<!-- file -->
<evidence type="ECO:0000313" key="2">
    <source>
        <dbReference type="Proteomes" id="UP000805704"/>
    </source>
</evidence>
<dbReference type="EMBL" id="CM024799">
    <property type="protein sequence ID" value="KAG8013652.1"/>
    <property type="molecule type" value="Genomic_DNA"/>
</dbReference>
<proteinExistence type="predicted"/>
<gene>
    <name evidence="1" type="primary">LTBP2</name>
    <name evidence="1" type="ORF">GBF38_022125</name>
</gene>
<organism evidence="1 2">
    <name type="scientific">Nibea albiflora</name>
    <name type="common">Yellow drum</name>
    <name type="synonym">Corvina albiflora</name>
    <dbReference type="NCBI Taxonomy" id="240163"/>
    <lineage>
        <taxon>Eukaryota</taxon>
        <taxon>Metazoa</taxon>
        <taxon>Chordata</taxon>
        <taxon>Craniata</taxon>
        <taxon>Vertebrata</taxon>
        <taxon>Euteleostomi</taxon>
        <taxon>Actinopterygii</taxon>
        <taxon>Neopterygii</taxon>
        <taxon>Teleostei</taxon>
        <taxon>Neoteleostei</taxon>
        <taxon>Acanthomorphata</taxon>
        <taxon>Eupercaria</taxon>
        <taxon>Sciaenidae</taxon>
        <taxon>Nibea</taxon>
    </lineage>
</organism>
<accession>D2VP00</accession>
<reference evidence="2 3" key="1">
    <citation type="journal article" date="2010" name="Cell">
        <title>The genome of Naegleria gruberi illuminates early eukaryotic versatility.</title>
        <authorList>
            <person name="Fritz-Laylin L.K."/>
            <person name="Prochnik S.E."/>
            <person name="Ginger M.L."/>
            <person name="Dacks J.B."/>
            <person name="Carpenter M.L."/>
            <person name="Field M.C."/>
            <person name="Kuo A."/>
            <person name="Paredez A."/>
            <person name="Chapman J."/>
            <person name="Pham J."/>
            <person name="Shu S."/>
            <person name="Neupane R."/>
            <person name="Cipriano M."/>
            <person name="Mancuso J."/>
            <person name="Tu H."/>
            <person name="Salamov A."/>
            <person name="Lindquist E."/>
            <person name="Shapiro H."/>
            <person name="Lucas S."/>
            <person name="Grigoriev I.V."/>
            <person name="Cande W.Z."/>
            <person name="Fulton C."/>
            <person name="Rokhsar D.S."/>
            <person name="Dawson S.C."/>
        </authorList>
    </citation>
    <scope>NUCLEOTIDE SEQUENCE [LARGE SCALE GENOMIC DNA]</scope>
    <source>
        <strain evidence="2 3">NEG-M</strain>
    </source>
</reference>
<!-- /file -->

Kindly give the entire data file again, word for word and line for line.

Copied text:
<evidence type="ECO:0000313" key="2">
    <source>
        <dbReference type="Proteomes" id="UP000805704"/>
    </source>
</evidence>
<dbReference type="EMBL" id="CM024799">
    <property type="protein sequence ID" value="KAG8013652.1"/>
    <property type="molecule type" value="Genomic_DNA"/>
</dbReference>
<proteinExistence type="predicted"/>
<gene>
    <name evidence="1" type="primary">LTBP2</name>
    <name evidence="1" type="ORF">GBF38_022125</name>
</gene>
<organism evidence="1 2">
    <name type="scientific">Nibea albiflora</name>
    <name type="common">Yellow drum</name>
    <name type="synonym">Corvina albiflora</name>
    <dbReference type="NCBI Taxonomy" id="240163"/>
    <lineage>
        <taxon>Eukaryota</taxon>
        <taxon>Metazoa</taxon>
        <taxon>Chordata</taxon>
        <taxon>Craniata</taxon>
        <taxon>Vertebrata</taxon>
        <taxon>Euteleostomi</taxon>
        <taxon>Actinopterygii</taxon>
        <taxon>Neopterygii</taxon>
        <taxon>Teleostei</taxon>
        <taxon>Neoteleostei</taxon>
        <taxon>Acanthomorphata</taxon>
        <taxon>Eupercaria</taxon>
        <taxon>Sciaenidae</taxon>
        <taxon>Nibea</taxon>
    </lineage>
</organism>
<accession>D2VP00</accession>
<reference evidence="2 3" key="1">
    <citation type="journal article" date="2010" name="Cell">
        <title>The genome of Naegleria gruberi illuminates early eukaryotic versatility.</title>
        <authorList>
            <person name="Fritz-Laylin L.K."/>
            <person name="Prochnik S.E."/>
            <person name="Ginger M.L."/>
            <person name="Dacks J.B."/>
            <person name="Carpenter M.L."/>
            <person name="Field M.C."/>
            <person name="Kuo A."/>
            <person name="Paredez A."/>
            <person name="Chapman J."/>
            <person name="Pham J."/>
            <person name="Shu S."/>
            <person name="Neupane R."/>
            <person name="Cipriano M."/>
            <person name="Mancuso J."/>
            <person name="Tu H."/>
            <person name="Salamov A."/>
            <person name="Lindquist E."/>
            <person name="Shapiro H."/>
            <person name="Lucas S."/>
            <person name="Grigoriev I.V."/>
            <person name="Cande W.Z."/>
            <person name="Fulton C."/>
            <person name="Rokhsar D.S."/>
            <person name="Dawson S.C."/>
        </authorList>
    </citation>
    <scope>NUCLEOTIDE SEQUENCE [LARGE SCALE GENOMIC DNA]</scope>
    <source>
        <strain evidence="2 3">NEG-M</strain>
    </source>
</reference>